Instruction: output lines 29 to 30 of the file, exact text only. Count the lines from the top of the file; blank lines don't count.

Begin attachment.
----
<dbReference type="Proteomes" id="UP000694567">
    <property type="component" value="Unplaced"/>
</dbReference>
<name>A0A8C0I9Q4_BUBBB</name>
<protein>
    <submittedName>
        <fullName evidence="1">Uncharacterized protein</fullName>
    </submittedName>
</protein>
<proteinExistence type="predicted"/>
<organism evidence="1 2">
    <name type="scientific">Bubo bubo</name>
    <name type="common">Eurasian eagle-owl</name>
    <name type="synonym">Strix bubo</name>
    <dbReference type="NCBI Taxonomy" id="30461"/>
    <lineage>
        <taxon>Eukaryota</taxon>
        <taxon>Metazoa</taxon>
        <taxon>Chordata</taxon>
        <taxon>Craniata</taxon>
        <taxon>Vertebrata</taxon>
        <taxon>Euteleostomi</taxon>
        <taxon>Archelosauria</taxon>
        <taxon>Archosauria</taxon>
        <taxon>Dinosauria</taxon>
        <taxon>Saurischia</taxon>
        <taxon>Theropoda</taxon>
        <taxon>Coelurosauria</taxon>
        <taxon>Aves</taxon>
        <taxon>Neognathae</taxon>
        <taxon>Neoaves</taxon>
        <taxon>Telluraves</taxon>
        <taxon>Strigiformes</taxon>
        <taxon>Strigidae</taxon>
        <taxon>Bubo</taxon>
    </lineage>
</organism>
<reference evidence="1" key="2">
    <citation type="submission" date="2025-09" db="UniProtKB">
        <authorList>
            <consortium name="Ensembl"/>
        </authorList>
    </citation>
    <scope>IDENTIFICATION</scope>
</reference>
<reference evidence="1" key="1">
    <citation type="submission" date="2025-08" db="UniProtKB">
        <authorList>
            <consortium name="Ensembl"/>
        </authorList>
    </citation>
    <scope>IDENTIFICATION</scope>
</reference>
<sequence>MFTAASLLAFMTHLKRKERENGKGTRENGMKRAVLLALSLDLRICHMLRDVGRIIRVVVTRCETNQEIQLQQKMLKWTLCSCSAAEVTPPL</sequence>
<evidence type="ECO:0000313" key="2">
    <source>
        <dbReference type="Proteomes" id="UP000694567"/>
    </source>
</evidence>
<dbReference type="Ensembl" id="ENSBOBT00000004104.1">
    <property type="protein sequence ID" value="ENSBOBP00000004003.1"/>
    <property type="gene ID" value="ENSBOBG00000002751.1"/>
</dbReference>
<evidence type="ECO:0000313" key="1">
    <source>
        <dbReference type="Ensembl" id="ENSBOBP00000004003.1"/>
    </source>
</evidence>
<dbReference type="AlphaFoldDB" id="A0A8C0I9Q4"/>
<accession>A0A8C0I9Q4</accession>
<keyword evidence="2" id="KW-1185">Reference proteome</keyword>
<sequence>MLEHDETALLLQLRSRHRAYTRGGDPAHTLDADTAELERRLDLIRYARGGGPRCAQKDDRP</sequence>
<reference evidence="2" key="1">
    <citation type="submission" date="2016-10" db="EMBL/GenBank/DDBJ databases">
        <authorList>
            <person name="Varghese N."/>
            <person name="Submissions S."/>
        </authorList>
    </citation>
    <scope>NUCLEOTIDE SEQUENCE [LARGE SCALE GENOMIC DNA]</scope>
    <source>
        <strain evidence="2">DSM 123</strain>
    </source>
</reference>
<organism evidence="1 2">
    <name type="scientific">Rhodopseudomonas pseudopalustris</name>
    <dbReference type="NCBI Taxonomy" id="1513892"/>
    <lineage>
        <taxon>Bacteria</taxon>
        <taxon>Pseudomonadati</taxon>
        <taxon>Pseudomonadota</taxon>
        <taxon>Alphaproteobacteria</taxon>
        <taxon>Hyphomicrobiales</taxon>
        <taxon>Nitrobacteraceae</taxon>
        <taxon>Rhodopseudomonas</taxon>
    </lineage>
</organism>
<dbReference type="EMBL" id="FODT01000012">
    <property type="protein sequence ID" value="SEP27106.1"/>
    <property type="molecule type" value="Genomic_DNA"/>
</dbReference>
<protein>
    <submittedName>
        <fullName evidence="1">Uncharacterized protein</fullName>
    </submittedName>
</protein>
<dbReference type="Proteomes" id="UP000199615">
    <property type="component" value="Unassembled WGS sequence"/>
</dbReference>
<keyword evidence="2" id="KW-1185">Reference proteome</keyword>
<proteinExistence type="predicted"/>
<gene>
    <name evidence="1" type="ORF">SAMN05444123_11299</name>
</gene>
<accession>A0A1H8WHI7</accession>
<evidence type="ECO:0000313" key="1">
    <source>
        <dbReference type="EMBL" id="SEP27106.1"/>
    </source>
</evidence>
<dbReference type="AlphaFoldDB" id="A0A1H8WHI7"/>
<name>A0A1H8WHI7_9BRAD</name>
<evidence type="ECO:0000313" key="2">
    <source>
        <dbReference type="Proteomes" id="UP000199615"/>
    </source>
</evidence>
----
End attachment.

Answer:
        <taxon>Aves</taxon>
        <taxon>Neognathae</taxon>